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CIOs urged to take risks, or risk being Uberized

The pushback against Uber offers a lesson in risk-taking for CIOs. Also in Searchlight: Black Friday loses sales steam, but Cyber Monday is stronger than ever, especially for smartphone users.

Uber, the mobile app-based ridesharing service and industry disruptor par excellence, was once again in the media crosshairs, this time over flouting city transportation licensing and regulations. Here in Boston, executives from Uber and its rival Lyft appeared before the Boston City Council for a six-hour-long public discussion on the role of ridesharing services in the city's transportation industry.

The upshot? Not much in the way of constructive action, according to the account in BostInno, an online news site with industry disruption ambitions of its own. But the writing on the wall was pretty clear to BostInno's Nate Boroyan: "Even with questionable ethics, Uber and Lyft aren't merely winning the war against Boston taxis -- Uber and Lyft have already won."

It isn't surprising that Uber, like other disruptors that have successfully offered an alternative to the status quo (e.g., Netflix, the cloud, the iPhone), is experiencing pushback. The ridesharing service seems to be rapidly cycling through the four stages of disruption recently described by former Microsoft executive Steven Sinofsky, starting with upsetting the applecart -- or, as he puts it, "disruption of the incumbent" -- and ending with "complete reimagination." Who isn't going to fight being completely reimagined?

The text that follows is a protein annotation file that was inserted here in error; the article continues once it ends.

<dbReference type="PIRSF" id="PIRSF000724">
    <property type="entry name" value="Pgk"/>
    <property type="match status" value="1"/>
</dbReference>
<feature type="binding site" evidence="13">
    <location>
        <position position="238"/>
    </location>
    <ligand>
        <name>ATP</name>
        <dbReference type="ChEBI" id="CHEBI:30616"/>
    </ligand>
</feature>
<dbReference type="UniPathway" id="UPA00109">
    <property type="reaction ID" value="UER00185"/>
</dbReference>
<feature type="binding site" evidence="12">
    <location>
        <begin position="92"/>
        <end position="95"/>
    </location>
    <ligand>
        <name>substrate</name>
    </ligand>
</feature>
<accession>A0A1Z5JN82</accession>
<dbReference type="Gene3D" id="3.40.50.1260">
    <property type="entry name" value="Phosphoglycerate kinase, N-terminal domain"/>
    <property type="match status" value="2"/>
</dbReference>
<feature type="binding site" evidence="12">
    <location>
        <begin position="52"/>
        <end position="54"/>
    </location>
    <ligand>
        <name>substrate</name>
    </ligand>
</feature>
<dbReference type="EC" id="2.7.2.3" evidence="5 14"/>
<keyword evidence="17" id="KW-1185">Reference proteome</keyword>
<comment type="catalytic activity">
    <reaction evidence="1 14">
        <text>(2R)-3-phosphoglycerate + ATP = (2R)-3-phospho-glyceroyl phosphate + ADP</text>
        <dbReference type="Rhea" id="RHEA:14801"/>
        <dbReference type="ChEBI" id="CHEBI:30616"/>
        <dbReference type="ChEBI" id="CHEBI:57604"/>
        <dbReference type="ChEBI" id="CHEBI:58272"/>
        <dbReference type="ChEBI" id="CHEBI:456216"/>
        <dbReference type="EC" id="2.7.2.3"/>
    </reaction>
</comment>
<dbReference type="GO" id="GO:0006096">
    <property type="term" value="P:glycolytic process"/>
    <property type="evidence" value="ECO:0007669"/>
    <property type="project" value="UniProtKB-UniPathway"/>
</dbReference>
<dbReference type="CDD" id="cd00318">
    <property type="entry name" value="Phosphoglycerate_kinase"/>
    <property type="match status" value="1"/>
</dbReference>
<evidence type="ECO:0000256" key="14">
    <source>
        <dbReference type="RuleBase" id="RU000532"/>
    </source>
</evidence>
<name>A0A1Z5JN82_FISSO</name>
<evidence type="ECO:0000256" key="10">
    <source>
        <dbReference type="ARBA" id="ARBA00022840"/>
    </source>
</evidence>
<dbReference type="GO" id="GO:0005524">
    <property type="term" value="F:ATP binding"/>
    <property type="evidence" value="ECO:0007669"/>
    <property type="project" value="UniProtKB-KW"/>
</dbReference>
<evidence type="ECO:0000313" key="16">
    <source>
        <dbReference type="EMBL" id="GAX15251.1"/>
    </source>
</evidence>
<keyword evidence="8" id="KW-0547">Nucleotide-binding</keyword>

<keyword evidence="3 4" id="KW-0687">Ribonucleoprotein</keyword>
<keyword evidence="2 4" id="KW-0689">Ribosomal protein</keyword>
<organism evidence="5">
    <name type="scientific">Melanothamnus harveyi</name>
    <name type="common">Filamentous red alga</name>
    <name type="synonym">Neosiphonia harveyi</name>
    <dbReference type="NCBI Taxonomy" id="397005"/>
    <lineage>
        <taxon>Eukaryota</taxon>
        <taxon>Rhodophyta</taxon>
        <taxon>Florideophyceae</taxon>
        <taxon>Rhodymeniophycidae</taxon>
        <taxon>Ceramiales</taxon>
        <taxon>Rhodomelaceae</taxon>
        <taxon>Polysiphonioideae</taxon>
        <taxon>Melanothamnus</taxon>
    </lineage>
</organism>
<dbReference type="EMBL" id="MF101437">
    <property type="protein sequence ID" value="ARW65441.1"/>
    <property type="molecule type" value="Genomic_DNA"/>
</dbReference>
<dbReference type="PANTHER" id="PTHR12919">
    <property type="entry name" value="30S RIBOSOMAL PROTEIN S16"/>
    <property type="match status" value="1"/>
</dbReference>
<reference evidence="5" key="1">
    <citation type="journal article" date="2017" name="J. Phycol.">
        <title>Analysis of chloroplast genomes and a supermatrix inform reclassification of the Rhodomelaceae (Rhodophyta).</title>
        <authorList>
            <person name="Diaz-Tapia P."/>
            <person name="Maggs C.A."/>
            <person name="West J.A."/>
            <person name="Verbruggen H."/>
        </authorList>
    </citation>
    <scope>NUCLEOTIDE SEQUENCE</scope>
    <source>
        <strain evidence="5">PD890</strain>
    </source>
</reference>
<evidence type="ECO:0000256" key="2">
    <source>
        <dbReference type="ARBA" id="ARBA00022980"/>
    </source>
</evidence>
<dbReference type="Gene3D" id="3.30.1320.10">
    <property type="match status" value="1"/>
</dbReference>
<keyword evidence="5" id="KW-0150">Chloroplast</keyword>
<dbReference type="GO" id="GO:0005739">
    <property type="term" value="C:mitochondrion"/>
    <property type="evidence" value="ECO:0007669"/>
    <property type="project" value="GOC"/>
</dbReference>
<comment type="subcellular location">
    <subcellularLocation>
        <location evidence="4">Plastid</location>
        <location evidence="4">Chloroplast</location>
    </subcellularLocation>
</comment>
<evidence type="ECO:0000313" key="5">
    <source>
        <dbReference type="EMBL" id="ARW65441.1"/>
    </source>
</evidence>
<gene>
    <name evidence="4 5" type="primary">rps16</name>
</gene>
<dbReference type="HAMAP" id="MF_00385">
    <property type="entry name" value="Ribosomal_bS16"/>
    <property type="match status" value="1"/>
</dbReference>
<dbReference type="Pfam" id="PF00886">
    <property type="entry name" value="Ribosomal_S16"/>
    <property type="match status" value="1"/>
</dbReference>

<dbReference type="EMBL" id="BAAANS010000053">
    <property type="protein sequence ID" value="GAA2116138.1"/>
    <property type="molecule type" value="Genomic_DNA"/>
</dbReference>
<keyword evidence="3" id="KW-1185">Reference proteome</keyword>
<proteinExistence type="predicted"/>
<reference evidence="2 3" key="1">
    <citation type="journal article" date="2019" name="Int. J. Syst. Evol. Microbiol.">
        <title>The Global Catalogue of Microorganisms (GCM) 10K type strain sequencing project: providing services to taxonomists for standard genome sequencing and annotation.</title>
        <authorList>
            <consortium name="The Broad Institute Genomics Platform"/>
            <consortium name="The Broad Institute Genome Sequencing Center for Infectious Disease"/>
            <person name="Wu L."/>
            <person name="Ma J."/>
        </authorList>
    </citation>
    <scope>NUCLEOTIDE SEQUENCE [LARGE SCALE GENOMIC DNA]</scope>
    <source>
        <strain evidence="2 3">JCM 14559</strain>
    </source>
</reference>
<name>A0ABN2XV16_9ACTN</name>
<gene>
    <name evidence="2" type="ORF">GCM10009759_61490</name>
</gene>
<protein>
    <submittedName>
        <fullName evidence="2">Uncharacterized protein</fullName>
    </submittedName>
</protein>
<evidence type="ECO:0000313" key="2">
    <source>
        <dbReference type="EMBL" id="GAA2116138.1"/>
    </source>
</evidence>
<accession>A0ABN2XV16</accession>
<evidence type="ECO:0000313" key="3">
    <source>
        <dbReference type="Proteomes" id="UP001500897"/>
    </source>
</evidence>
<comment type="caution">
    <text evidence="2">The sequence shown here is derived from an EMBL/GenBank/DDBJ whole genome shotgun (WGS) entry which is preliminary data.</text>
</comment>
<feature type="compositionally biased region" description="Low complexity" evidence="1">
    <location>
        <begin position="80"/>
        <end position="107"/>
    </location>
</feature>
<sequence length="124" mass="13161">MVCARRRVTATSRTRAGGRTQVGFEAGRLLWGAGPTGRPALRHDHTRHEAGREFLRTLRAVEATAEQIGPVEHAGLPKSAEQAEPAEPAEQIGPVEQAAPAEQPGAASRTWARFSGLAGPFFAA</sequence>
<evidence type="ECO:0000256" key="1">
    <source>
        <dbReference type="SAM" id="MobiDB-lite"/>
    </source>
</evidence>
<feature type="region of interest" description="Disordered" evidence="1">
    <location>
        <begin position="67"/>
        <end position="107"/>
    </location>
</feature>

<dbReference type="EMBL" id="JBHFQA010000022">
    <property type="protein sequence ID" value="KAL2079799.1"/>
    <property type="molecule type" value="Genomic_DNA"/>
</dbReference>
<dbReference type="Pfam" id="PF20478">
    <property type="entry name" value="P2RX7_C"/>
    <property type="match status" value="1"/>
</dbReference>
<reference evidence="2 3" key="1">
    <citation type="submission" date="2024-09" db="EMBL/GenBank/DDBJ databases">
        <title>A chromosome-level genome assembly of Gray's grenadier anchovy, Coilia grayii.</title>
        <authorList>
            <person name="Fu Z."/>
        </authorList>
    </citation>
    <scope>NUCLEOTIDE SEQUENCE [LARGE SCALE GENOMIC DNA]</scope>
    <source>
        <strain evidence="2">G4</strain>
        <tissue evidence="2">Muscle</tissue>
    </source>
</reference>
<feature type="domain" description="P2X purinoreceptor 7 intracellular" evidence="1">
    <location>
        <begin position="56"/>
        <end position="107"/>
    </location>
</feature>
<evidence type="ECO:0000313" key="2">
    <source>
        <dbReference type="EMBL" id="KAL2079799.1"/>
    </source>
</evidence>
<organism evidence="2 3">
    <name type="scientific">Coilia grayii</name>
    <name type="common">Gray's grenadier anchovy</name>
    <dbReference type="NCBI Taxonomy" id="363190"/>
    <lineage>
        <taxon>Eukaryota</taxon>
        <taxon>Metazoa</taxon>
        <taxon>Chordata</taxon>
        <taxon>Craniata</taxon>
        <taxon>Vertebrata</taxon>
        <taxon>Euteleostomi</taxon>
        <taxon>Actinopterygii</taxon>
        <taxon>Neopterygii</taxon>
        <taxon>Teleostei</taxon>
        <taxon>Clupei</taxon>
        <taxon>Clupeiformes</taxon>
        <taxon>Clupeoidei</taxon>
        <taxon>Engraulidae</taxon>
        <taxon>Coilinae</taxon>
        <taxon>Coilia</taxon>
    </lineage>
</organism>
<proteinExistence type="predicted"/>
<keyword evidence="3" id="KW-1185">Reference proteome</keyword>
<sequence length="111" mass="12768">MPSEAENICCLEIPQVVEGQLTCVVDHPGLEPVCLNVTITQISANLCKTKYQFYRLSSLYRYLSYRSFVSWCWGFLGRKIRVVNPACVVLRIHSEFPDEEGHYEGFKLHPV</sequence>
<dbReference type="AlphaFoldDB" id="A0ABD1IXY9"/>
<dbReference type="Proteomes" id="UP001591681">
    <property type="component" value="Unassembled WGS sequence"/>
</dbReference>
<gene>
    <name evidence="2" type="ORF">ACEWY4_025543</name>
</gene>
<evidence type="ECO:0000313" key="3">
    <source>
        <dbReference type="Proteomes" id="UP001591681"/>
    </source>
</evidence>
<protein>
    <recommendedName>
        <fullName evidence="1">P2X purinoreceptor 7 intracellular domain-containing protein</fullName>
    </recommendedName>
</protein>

In its protest of Uber practices, the taxi industry is also following the script to the T: According to Sinofsky, now a board partner at venture capital firm Andreessen Horowitz, the threatened industry judges the disruptor "by using the existing criteria established by the incumbent." At the same time, the incumbent (pathetically) tries to compete by copying the disruptors. In the Boston case, the incumbent's criteria are based on livery rules established in the 1920s, and the attempt at competition comes in the form of taxi-hailing apps, such as Hailo. The attempt to compete, however, just validates the disruptors, Sinofsky argues. Cue the vicious cycle here in America's college town, where there is no shortage of mobile app users.

"The fact of the matter is [that] Uber, specifically, has a stranglehold on the market. The company's best-selling product, uberX, despite all its flaws, is cheaper and more easily accessible for anyone with a smartphone and the Uber app; there just isn't enough business for drivers to make a decent payday … behind the wheel of a regulated taxi anymore," wrote Boroyan.